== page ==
LeBron James is the low man on the weak side ‘guarding’ Green — but in reality, is showing help, cheating off, and ‘two-nining’ (a term for when an off-ball defender stays in the paint for as long as possible before stepping out and back in to reset the timer).
They eventually find Curry, but Vanderbilt chases him, funnels toward Davis, and blocks Curry’s shot attempt from behind.
A huge question going into this series was the Lakers’ approach to defending Curry — including the identity of his primary defender. The answer was Vanderbilt, whose 6’8” height and 7’1” wingspan was a natural foil to Curry, who depends on space creation to get his shots off.
In other words: the more space Curry has, the more dangerous he becomes. Vanderbilt made sure to take away as much space as possible, direct Curry toward the trees, and crowd his passing lanes toward release valves as much as possible:
The Davis and Vanderbilt duo has been a defensive gold mine for the Lakers in these playoffs. In seven games and 136 minutes, the Lakers have held the Warriors and the Memphis Grizzlies to a combined 102.8 points per 100 possessions with this pairing on the floor — better than the Cavaliers’ league-leading defense during the regular season.
So, what can Kerr and the Warriors do to adjust? The obvious answer is to simply let Curry handle the ball more, run Vanderbilt around screens as much as possible, and test his ability to navigate them and the Lakers’ propensity for playing Davis in high drop coverage.
I get Kerr wanting to save that trump card as much as possible in order to preserve Curry and not tire him out, while also not giving the Lakers multiple chances to adjust to the coverage. Playing the long game is a proven strategy, but the Warriors can’t afford to cough up two losses at home against a Lakers squad that is more suited to pick at their weaknesses.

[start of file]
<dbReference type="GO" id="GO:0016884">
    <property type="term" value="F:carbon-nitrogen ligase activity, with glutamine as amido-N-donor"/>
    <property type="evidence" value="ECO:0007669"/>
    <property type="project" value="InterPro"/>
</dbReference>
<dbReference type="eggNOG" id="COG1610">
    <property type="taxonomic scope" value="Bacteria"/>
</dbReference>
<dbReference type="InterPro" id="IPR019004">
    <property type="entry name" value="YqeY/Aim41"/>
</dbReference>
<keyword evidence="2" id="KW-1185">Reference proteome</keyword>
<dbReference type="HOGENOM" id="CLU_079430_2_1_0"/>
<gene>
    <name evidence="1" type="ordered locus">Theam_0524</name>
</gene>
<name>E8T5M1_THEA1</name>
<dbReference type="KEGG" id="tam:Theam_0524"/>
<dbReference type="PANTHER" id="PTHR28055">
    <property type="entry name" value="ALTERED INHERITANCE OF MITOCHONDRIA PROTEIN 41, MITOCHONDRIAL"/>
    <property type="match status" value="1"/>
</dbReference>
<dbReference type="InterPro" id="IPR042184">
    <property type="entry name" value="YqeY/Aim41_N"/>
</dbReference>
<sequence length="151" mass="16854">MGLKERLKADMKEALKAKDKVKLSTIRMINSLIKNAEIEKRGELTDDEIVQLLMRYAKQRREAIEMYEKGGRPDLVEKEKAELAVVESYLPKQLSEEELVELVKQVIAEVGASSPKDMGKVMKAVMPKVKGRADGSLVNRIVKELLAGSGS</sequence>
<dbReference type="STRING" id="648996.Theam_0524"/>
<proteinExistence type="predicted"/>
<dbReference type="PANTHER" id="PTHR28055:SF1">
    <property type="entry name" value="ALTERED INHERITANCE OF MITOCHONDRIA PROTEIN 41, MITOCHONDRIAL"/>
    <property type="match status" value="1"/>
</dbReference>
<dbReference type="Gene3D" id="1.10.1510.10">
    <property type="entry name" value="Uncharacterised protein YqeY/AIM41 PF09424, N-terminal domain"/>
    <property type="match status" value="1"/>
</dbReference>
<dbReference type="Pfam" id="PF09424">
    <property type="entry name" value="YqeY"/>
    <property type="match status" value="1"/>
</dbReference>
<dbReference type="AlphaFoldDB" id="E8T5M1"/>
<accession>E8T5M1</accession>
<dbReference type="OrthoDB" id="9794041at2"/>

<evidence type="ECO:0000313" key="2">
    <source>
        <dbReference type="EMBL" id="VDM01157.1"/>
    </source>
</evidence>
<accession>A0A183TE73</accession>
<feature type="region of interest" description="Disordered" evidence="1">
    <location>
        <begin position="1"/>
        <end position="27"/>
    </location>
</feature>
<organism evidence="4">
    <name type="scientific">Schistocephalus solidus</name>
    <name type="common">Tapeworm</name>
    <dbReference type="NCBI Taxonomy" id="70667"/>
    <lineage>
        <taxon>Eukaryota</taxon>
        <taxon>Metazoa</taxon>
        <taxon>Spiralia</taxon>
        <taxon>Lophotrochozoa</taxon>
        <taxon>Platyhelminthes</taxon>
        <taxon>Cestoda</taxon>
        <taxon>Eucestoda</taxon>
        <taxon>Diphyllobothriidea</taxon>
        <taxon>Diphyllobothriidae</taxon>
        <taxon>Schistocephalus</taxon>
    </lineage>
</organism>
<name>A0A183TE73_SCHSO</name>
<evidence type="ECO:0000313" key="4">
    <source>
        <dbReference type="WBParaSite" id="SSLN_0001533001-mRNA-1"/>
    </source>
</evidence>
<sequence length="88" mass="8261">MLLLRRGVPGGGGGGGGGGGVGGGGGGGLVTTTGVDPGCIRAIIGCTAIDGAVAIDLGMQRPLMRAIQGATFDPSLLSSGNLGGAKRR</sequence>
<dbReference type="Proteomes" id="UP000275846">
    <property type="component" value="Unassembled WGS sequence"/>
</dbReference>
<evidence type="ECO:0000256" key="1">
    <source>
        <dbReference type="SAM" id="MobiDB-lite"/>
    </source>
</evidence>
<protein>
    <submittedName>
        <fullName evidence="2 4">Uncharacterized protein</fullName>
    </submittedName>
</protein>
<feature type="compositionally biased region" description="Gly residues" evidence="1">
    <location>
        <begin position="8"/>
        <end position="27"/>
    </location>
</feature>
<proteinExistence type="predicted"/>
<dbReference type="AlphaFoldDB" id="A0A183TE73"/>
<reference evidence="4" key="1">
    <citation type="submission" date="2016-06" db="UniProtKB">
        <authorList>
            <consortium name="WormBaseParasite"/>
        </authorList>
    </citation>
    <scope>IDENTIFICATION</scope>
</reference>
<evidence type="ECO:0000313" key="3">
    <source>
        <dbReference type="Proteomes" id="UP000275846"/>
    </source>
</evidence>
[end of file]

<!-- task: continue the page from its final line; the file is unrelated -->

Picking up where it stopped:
Drop-beating concepts should be on the table for the Warriors. This is what I wrote about one particular counter to drop coverage in the series preview:
A counter that would totally come out of left field (considering the Warriors shy away from ballscreen-heavy concepts) would be trying out ‘Spain’ pick-and-roll action, which adds the element of a backscreener — typically a shooter — to the classic high ballscreen action. This is a counter to a drop because the big hanging back would find themselves being backscreened, which can either create a downhill lane for the ball-handler or allow the roll man to dive unimpeded.
The Warriors experimented with a heavy dose of ‘Spain’ action against the Milwaukee Bucks. Perhaps now’s a good time to try it out again?
Kerr drew up a ‘Spain’ pick-and-roll set out of a timeout that put Vanderbilt’s screen navigation to the test. All things considered, Vanderbilt did a good job closing out, but the space created by the Spain action was enough for Curry to drill a three:
The Warriors never really asked Vanderbilt enough of this one particular question: Can you navigate screens and keep up with Curry for prolonged periods?
They asked that question in spurts using high ball-screen action against Davis’ drop:
And on quick-hitting ‘Get’ action, which involves Curry pitching to Green, chasing his pass, and getting the ball back on handoff action, which forces Vanderbilt to have to follow him around one or multiple screens:
The Warriors took away that valuable data point that hopefully will be useful in Game 2, while also considering the viability of a two-big lineup in this series. Will Kerr start small right away? Or at least, will he reduce the Looney-Green duo’s minutes? Will he put Green on Davis out of the gates?
Will the Warriors count on more Curry on-ball actions to help create looks and advantages born out of Davis being forced to step up higher and away from the paint?
Those are the salient tactical questions that must be asked of Kerr and the Warriors heading into a must-win Game 2.